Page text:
Cristofani, Desmond Robert, died in Canberra on August 22, 2002, aged 81. It was 57 years to the day since his rousing 110 not out for Australia in the last of the 1945 "Victory Tests" against England. E. W. Swanton used it at the end of his 1946 Wisden article, "Cricket Under the Japs", recalling how his first walk as a free man for three years had taken him to a Thai village. "In the little café our hosts politely turned on the English programme. Yes, we were at Old Trafford, and a gentleman called Cristofani was getting a hundred..." It was some hundred, accounting for all but 31 of the 141 scored after he went in with Australia 69 for six in their second innings on a damp surface drying in brilliant sunshine. Bob Cristofani added 95 in even time with Graham Williams (12) for the ninth wicket; his 14 boundaries included a hooked six off George Pope on to the pavilion terraces. The day before he had finished with five for 55, giving the England batsmen as much trouble with his leg-breaks and googlies as he had when taking four for 43 and five for 49 at Lord's in the third "Test".
The previous year, as a 23-year-old pilot officer, Cristofani had been one of many Australian first-grade cricketers who responded to a circular sent to every RAF base by those putting together the summer's RAAF teams. He had played once for New South Wales, against Queensland at Brisbane in December 1941 - the last inter-state game before the Japanese attack on Pearl Harbor put a stop to first-class cricket for four years. His well-flighted leg-spinners, varying from medium-pace to slow, quickly made an impact in 1944, accounting for four Test players in Charles Barnett, Cyril Washbrook, Bob Wyatt and New Zealand's Ken James when he took seven for 39 in the defeat of the RAF at Lord's. A week later he was back, playing for Australia against The Rest and England over Whitsun weekend. After the RAAF's captain, Keith Carmody, was shot down off the Dutch coast and taken prisoner - a reminder that cricket was merely a welcome distraction from the real business at hand - Cristofani shared the captaincy with Stan Sismey, a fellow New South Welshman. Against New Zealand Services at Maidstone, he led a recovery from 49 for five with a hard-hitting 76, then took nine for ten to skittle the opposition for 45.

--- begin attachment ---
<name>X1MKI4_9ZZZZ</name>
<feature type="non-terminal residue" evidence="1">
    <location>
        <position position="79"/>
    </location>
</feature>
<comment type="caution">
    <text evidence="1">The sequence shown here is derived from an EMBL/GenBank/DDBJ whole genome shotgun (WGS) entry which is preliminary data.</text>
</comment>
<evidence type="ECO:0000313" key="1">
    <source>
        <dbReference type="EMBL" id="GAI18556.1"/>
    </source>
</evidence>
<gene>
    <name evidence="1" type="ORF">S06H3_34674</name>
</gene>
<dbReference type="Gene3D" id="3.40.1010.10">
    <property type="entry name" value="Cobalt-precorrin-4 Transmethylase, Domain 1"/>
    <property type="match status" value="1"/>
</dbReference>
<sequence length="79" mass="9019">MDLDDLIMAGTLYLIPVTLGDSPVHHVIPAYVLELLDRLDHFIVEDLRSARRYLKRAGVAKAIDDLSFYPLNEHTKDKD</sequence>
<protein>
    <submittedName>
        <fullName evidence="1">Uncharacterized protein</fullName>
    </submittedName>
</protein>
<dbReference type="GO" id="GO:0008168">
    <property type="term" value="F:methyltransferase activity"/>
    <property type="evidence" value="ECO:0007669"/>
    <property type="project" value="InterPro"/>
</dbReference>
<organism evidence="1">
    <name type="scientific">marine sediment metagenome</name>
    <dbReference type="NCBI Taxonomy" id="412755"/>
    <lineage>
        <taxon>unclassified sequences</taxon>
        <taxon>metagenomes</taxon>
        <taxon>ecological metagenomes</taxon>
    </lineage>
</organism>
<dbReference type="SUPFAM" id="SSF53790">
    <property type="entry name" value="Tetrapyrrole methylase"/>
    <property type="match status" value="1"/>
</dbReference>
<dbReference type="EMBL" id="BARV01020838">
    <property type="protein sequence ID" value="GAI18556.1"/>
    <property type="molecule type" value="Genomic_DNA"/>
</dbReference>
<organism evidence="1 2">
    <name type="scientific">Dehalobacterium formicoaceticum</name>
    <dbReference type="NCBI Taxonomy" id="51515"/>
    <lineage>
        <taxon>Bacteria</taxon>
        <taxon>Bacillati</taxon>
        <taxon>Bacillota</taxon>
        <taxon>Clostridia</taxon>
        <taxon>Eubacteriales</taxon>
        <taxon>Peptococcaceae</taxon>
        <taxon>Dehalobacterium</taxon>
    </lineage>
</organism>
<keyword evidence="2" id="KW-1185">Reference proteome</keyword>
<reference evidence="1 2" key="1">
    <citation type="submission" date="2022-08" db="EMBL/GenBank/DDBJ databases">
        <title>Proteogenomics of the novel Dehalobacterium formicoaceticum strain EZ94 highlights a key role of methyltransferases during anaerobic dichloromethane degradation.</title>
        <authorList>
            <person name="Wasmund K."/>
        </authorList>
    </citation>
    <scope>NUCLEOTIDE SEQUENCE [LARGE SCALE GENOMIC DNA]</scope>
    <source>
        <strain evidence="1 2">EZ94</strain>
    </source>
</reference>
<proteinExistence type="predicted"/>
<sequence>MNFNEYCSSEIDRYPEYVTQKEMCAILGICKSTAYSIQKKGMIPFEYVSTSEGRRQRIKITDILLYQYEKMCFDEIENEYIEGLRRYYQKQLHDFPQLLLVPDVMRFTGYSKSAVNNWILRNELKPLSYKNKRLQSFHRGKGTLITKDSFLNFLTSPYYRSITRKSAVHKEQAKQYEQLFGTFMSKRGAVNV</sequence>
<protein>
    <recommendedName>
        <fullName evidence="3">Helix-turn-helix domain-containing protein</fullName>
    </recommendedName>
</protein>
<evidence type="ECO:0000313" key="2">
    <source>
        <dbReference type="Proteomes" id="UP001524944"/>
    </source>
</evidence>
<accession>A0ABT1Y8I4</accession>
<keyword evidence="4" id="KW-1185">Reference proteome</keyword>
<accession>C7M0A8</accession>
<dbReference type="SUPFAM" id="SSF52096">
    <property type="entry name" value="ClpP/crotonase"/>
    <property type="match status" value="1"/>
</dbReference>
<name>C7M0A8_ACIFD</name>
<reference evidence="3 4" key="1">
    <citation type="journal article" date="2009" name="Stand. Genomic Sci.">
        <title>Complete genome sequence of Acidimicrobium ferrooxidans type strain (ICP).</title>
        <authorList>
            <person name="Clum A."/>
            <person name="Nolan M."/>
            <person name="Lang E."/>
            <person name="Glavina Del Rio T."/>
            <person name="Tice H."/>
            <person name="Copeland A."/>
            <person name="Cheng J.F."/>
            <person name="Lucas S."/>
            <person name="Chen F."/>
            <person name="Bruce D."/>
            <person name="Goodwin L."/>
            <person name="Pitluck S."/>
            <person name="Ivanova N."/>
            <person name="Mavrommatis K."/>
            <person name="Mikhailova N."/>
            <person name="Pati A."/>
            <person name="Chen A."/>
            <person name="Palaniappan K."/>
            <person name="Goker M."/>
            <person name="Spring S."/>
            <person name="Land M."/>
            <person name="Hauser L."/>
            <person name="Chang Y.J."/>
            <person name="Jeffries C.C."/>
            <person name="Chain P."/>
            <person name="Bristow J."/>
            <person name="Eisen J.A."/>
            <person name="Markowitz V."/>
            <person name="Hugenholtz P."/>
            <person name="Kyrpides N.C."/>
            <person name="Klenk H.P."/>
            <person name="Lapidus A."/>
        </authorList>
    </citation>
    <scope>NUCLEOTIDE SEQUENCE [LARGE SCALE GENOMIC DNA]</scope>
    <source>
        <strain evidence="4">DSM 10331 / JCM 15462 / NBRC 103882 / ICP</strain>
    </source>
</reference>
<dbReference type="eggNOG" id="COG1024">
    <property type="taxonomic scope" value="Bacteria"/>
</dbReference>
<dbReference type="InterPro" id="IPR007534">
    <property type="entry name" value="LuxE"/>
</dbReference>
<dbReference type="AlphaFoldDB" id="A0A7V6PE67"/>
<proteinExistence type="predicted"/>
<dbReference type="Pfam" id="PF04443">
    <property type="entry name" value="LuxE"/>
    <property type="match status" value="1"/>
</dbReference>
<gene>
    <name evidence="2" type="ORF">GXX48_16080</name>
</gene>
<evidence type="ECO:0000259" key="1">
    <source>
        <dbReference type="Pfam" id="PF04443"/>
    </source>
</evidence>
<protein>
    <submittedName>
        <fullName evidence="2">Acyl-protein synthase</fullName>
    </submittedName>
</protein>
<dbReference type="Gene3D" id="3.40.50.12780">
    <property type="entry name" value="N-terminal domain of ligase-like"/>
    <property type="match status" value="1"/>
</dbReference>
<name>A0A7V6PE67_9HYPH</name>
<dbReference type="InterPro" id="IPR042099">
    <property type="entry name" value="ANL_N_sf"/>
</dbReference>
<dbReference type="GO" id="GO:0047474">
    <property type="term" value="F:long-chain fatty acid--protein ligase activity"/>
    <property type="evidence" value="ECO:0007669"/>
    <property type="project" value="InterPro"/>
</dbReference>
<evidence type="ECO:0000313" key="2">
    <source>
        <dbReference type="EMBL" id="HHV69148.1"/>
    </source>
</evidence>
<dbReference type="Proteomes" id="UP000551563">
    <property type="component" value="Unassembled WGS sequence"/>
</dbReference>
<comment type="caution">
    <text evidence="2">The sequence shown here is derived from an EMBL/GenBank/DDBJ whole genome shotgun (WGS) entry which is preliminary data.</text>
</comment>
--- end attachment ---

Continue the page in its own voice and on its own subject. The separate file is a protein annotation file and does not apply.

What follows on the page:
Performances such as these had some Australians thinking they had found another Clarrie Grimmett. The cricket writer Dick Whitington, a team-mate in the 1945 Australian Services side, reckoned Cristofani's Old Trafford century was "one in which even Victor Trumper could have taken pride". But his serious cricketing days were almost over. After playing in England, India and Australia with the Services side, he turned out only twice for New South Wales when Shield cricket resumed in 1946-47. His long-term future lay with Australia's Department of Trade, with which he held several overseas postings. In 18 first-class games he scored 747 runs at 26.75 and took 48 wickets at 32.93; Old Trafford and Lord's witnessed his best performances.
Crosskill, Hugh, died in Kingston, Jamaica on June 7, 2002, aged 47, after being shot in the chest by a security guard at a medical centre. He had been battling to beat a drug addiction. Born in Scarborough to a Scottish mother and Jamaican father, who was playing as a professional in the leagues, Crosskill went to Jamaica as a boy and in the early 1970s was a sports commentator with the Jamaican broadcasting corporation. He moved to news and current affairs, but his reputation as a cricket commentator was considered as much an asset as his political insight and biting wit when, in 1988, the BBC invited him to help relaunch its Caribbean Service. He headed this from 1994 to 1996. While in London he contributed to BBC sports programmes and captained the BBC cricket team.